Kupiszewski, M., Drbohlav, D., Rees, P. and Durham, H. (1998) Internal Migration and Regional Population Dynamics in Europe: Czech Case Study. Working Paper. School of Geography , University of Leeds.
Report prepared for the Council of Europe (Directorate of Social and Economic Affairs, Population and Migration Division) and for European Commission (Directorate General V, Employment, Industrial Relations and Social Affairs, Unit E1, Analysis and Research on the Social Situation) Czech Republic has experienced, over the last decade, quite a balanced population system with low growth. This has changed recently and from 1994 we noted a decrease in population partially offset by international migration, for the time being mainly temporary labour circular movements. The decreasing trend may well continue due to future replacement in the reproductive ages of large female cohorts with much smaller cohorts, currently aged 0-15 years. Ales and Simek (1996) expect by the year 2020 a population decrease of at least 471 thousand (high variant). International migration will probably reduce to some extent the effect of negative natural increase. In terms of population dynamics the most important feature we have observed is slow but clear deconcentration of population from large cities to suburban areas. The main gains are observed in medium size towns and smaller communities at the expense of large cities and rural areas. However, the migration factor plays a lesser role than in the past. Net migration is low and migration effectiveness is very limited. The relationship between migration and other variables (population density, level of urbanisation) is rather weak. Unemployment has limited negative impacts on migration flows. No doubt, this may change when the serious restructuring of industry starts and unemployment increases - an almost certain scenario given the Czech Republic's willingness to join the European Union. The main enigma of the Czech migration system is its future dynamics. So far migration has been low, but with the development of the economy, including the housing market, improvement of telecommunication and increasing wealth of the society one may expect that migration trends would contribute much more to the regional population dynamics. The large units for which migration data were available in the Czech Republic reduce the number of inter-unit migrations, increase the number of intra-unit migrations, and in effect blur the picture of mobility, which anyway is quite low. Another factor, which made the analysis somewhat difficult is the mixture of signals sent to the economy by the Czech government. This mixture has confused professional economists, not to speak of ordinary people.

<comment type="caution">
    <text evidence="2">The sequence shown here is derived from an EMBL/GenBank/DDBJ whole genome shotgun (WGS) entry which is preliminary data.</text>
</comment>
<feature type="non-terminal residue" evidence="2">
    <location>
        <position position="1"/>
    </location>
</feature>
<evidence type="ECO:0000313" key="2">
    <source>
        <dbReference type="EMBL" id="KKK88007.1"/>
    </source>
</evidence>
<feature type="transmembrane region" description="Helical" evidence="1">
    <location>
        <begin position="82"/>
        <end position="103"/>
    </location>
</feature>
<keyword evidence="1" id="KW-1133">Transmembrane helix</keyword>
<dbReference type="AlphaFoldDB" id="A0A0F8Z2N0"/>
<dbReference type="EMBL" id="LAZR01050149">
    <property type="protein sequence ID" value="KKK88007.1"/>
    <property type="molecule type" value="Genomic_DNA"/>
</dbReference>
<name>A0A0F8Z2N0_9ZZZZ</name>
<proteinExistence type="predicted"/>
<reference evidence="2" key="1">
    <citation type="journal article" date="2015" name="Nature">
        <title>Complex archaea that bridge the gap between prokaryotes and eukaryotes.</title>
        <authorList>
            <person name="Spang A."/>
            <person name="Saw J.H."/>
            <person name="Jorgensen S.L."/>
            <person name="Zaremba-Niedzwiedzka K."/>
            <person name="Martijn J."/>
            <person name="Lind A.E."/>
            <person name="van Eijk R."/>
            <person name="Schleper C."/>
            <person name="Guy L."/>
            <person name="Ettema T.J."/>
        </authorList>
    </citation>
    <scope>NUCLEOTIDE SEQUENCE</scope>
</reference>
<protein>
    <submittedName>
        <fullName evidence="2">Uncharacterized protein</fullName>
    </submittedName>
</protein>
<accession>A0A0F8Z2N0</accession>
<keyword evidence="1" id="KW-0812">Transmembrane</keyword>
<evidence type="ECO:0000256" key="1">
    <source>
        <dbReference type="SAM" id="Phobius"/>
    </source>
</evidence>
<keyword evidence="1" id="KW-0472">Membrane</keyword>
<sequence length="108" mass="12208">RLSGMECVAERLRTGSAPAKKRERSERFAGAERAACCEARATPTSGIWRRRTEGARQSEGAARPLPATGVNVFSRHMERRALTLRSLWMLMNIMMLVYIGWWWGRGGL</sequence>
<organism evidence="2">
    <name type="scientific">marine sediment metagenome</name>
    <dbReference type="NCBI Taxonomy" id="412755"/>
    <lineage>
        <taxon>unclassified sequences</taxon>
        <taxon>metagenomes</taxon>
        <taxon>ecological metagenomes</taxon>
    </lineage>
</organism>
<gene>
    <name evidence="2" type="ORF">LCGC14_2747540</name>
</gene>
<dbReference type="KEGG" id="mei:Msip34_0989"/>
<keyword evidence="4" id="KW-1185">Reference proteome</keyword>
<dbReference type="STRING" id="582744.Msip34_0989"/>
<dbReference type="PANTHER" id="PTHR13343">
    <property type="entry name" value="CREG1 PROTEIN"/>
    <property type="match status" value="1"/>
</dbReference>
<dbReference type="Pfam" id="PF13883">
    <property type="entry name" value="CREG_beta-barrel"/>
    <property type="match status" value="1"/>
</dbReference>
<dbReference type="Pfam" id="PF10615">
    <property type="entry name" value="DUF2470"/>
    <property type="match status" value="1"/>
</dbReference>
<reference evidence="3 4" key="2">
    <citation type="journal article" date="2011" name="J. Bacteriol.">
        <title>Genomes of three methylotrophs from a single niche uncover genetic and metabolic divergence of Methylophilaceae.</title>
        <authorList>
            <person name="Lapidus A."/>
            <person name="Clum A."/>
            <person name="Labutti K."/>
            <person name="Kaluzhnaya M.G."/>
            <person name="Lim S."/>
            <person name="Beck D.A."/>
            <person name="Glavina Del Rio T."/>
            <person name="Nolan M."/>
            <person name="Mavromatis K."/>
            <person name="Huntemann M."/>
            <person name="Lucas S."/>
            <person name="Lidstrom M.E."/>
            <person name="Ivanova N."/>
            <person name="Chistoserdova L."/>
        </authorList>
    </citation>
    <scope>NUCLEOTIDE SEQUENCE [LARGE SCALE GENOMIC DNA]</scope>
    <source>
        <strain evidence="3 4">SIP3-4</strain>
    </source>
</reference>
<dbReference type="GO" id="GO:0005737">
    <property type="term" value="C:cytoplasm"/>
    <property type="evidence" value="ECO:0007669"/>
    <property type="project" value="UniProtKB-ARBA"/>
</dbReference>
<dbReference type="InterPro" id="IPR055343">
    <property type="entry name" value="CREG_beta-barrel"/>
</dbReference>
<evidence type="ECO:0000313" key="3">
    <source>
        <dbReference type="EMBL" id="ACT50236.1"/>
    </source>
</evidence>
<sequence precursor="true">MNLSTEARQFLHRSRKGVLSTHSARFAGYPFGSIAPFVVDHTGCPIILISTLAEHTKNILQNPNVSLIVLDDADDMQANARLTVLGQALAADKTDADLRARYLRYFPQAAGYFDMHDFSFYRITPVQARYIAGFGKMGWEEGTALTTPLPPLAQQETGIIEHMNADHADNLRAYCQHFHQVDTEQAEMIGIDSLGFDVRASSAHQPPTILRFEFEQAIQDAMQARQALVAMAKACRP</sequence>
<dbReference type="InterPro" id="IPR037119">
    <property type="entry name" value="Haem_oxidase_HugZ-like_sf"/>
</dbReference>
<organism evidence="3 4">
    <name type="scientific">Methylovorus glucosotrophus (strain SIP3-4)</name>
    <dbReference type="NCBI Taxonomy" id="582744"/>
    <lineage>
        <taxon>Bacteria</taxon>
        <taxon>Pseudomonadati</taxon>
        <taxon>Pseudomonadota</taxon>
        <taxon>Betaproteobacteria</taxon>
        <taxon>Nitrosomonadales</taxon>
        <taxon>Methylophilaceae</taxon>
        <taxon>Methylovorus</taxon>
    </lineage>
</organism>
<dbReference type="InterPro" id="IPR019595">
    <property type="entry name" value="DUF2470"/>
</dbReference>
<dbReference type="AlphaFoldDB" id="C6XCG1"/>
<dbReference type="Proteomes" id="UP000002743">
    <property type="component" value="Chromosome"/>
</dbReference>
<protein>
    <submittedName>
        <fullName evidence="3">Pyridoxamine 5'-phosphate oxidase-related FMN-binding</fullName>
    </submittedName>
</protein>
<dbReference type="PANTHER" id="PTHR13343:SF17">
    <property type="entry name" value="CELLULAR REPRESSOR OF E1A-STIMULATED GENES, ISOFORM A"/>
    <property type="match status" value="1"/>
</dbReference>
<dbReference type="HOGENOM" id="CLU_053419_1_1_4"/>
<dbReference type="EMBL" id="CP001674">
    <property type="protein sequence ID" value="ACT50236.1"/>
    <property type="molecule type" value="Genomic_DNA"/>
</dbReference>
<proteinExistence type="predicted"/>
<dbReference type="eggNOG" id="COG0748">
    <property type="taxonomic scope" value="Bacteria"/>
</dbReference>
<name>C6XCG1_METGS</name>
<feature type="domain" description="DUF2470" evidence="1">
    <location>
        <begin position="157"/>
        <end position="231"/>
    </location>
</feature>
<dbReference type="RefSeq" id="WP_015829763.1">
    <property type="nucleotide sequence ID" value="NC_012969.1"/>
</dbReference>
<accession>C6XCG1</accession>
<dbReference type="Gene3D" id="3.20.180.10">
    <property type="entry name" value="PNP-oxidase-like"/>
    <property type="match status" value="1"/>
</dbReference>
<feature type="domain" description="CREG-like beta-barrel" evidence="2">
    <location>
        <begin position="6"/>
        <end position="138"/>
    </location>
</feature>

|Institution:||The University of Leeds|
|Academic Units:||The University of Leeds > Faculty of Environment (Leeds) > School of Geography (Leeds) > Geography Working Papers (Leeds)|
|Depositing User:||Mr CIC Carson|
|Date Deposited:||22 Dec 2008 11:57|
|Last Modified:||16 Sep 2016 19:23|
|Publisher:||School of Geography|
|Identification Number:||School of Geography Working Paper 98/10|